I think my daughter is stressing too much

When my daughter is stressed about a silly thing from school, she starts crying and freaking out. She is a bright student, always has a 4.0, but I am afraid she is stressing too much. I’m afraid it’s going to break her. I don't know if I should get her to a doctor or someone because this is not normal.

Pamela Suraci
Pamela Suraci
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Oh dear - this is becoming all too common.  I suggest you have some conversations with your girl to figure out where she is getting the "information" that she builds anxiety around.  I see teens  who have heard teachers, parents, coaches, etc push the "highly selective colleges" idea on kids way too much.  Teens in particular are prone to black and white thinking, leading them to see one poor test performance, one off day, one not-great assignment as the make-or-break task on the path to successful adulthood.  If that's the case with your daughter, she needs you to help modulate both the incoming information (there are nearly 5000 colleges in the US - she will get into one of them!) as well as her reaction to that information.

As well, you and any other adults that are involved in parenting her need to discern fact from fiction.  The recent scandal around celebrities "buying" their kids into college is an indicator of how far off track we, as a culture, have gotten in terms of education.  A college education is certainly important, but we have allowed the marketing push to create so much stress and upset for our kids (and ourselves as parents) that they are actually less prepared to leave home and really engage in higher education than ever.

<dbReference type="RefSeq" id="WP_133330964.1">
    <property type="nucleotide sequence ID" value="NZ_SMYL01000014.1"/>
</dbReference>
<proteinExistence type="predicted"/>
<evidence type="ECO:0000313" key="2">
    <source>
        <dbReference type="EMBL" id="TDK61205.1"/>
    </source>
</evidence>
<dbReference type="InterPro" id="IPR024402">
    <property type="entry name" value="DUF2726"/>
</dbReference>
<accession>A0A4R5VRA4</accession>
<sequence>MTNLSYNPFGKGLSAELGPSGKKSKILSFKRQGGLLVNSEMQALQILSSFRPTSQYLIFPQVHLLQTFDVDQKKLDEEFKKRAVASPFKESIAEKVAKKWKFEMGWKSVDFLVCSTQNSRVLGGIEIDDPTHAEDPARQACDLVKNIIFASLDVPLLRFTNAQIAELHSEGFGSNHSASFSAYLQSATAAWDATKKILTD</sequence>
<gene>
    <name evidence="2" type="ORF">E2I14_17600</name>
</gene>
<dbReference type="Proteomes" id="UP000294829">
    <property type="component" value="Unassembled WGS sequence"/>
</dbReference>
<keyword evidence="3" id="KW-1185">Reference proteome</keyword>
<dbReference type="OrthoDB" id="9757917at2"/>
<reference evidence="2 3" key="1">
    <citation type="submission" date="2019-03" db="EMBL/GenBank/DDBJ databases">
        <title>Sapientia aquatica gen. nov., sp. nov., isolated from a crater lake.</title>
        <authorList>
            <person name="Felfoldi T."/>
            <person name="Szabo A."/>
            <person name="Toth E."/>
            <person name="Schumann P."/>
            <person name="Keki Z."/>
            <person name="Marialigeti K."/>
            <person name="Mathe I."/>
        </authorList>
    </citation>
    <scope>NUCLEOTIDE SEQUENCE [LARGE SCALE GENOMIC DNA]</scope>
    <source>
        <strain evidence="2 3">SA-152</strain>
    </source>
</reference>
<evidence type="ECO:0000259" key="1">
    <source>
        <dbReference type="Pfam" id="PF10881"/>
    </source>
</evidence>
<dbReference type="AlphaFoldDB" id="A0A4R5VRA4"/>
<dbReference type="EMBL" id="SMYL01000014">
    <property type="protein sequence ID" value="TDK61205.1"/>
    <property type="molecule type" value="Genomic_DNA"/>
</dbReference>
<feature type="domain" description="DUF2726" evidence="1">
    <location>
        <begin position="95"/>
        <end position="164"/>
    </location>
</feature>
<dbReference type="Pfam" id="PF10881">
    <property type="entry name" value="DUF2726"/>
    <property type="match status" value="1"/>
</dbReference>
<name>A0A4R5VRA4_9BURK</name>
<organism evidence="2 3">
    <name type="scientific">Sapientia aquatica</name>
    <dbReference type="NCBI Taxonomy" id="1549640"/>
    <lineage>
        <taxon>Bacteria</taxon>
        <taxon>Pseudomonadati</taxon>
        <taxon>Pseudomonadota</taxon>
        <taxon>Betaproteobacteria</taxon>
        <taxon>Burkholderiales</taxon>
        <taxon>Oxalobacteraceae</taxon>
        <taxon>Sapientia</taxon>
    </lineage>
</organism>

You may want to include a therapist in these conversations if you get stuck, but start with a parent-child conversation.  Help her figure out what is going on - if it is the "I have to get it right or I will have no future", calmly walk her through all the evidence that says that's just not true.  As well, let her know that being anxious now is NOT preparing her for a bright adulthood - it's preparing her for an anxious future.  She needs help figuring out how to balance her effort to attend to real and reasonable expectations, not over-inflated fear-based actions.

The information above is intended as general information...  (more)The information above is intended as general information based on minimal information, and does not constitute health care advice. This information does not constitute communication with a counselor/therapist nor does it create a therapist-client relationship nor any of the privileges that relationship may provide.   If you are currently feeling suicidal or are in crisis, call 911 or proceed to your local emergency room.

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